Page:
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Review: The Mummy

This is the first film in Universal Studios’ ambitious Dark Universe, where classic Universal monsters (Dracula, Frankenstein, The Wolfman and company) share the screen in one franchise. There are some big names involved; Tom Cruise, Russell Crowe, Johnny Depp and Javier Bardem are all attached to various films to come. A lot rides on The Mummy, being the first instalment, so does it live up to it’s promise? Not really.

I am a huge Tom Cruise fan. It’s one of the things people know about me. I love Steven Spielberg and I love Tom Cruise. It’s not difficult to work out that Minority Report is one of my favourites too. I have seen most of Tom Cruise’s films, and have enjoyed most of them. I find it surprising, then, when I say that this film could have really benefited from a different lead actor. Cruise carries a lot of expectation with him. He has a style, and a formula which really works when he is given the right material. Mission: Impossible is a series which never seems to deteriorate, the fifth instalment Rogue Nation being one of my favourite films of 2015. However, here the M:I-style action sequences do not gel with the mythology and leave us with a film that seems mismatched. While it is slightly novel to see supernatural events lead to M:I action, it’s completely at odds with the rest of the film.

Another major problem is the fact that director Alex Kurtzman doesn’t appear to know how to shoot Tom Cruise. Cruise is a uniquely committed actor. Most actors of his generation (Johnny Depp) have become lazy, doing as little acting as possible for as much money as possible, but Cruise has always put all his effort into his roles, training for years to perfect stunts. The best directors know how to showcase this insane commitment. Take for example Mission: Impossible – Rogue Nation. Tom Cruise hangs off the side of a plane. We see it in one long unbroken shot and it is jawdropping. In this film, rapid cutting and a lack of close-ups mean that anyone could be performing these stunts. It’s pointless. Why have Cruise perform them if we can’t see him do them?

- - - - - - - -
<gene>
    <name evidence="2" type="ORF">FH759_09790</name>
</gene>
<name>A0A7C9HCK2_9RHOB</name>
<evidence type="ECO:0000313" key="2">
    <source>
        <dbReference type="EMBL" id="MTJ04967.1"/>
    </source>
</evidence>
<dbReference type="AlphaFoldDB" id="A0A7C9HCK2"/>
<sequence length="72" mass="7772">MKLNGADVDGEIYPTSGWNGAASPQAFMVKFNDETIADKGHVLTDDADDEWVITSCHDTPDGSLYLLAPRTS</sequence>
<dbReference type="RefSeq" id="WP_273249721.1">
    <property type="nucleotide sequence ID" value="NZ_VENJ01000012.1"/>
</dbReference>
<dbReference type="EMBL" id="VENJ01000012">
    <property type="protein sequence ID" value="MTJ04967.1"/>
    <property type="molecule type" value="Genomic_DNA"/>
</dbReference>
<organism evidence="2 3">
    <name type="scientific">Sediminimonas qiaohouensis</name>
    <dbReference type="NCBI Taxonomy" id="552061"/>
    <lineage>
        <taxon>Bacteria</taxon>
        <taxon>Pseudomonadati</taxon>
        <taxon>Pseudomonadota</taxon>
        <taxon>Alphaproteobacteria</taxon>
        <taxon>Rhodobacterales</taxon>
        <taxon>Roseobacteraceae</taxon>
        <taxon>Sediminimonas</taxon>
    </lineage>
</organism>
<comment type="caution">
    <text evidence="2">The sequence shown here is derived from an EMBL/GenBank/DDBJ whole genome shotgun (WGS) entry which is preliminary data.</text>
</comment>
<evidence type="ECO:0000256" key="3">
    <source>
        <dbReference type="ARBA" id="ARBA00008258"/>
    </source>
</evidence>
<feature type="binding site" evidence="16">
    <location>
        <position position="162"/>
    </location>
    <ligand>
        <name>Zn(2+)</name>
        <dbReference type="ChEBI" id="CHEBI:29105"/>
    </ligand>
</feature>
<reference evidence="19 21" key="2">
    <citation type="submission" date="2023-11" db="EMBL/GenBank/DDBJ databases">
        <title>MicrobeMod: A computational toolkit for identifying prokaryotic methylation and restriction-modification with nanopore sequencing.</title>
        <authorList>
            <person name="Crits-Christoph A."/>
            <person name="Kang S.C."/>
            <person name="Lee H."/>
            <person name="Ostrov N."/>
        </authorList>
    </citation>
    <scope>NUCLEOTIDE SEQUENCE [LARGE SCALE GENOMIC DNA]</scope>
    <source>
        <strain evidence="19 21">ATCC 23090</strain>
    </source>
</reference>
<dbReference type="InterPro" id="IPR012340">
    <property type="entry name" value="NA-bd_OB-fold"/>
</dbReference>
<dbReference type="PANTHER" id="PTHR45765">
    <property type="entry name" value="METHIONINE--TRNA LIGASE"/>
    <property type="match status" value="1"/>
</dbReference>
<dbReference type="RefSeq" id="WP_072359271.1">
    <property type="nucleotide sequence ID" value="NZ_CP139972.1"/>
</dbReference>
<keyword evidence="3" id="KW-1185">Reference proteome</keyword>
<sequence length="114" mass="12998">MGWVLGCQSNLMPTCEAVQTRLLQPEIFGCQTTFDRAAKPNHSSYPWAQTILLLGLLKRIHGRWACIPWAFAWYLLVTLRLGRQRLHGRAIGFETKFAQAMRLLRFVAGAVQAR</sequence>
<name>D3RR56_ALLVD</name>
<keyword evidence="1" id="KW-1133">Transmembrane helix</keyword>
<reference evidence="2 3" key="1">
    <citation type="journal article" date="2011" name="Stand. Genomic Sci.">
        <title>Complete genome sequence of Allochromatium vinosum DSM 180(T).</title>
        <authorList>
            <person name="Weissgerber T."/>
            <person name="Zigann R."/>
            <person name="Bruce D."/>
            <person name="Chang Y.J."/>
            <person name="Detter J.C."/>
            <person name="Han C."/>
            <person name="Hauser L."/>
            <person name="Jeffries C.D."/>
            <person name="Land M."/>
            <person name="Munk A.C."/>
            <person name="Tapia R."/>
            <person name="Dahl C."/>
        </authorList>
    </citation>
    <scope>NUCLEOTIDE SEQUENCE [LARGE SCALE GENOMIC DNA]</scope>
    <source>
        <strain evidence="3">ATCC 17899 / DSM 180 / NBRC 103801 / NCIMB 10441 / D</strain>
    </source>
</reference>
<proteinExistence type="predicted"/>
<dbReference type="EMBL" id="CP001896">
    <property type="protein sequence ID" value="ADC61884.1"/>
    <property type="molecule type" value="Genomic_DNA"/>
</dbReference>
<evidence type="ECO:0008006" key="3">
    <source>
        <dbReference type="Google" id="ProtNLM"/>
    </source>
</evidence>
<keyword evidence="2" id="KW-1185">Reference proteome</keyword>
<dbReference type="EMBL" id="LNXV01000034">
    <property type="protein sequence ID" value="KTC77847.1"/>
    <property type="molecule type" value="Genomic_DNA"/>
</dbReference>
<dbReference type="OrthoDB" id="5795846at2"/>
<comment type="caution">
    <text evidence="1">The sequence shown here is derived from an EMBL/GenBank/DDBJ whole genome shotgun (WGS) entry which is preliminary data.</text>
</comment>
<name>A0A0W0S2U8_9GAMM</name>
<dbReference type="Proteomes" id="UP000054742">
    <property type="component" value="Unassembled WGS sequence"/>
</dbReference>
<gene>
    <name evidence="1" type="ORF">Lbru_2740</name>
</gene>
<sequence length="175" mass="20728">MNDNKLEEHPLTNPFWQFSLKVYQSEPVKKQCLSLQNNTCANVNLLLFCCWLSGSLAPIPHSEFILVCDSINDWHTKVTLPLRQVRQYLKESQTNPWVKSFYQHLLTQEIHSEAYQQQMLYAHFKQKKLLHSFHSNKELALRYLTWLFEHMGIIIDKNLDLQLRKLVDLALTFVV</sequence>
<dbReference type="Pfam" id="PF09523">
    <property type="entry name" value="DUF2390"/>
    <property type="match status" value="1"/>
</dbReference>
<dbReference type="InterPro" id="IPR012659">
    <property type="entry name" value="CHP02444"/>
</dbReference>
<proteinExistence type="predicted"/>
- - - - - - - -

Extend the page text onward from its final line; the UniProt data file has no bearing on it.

The script is very jumbled. There are six writers credited on this film, and it shows. There are at least three types of film within this one. There is the Tom Cruise action film. There is the hardcore horror film starring Sofia Boutella and there is the kitch, camp Universal horror film starring Russell Crowe. The film flies along but never really makes an impact. The characters played by Annabelle Wallis and Jake Johnson are grating and horrible, and the fantastic Courtney B. Vance is wasted in an utterly pointless role.

However, there are two bright spots in this otherwise mediocre film. Sofia Boutella is brilliant as the unhinged, athletic and seductive Mummy. She brings grace, style and real creepiness to the proceedings. Crowe is also great, giving gravitas and presence to his role as Dr Jekyll. He’s a lot of fun.

Overall, this film is a mess, and doesn’t bode well for the rest of the Dark Universe. However, there is hope that perhaps, similarly to the DCEU, a film as good as Wonder Woman will come from this unpromising start. I would love a Mummy film starring Boutella and someone like Ethan Hawke or Patrick Wilson which is a classic monster movie with fun characters and scares. Wilson or Hawke would be less distracting than Cruise and could disappear into their roles. We shall just have to wait and see.

The Mummy is now in cinemas across the UK. Image source: Twitter.com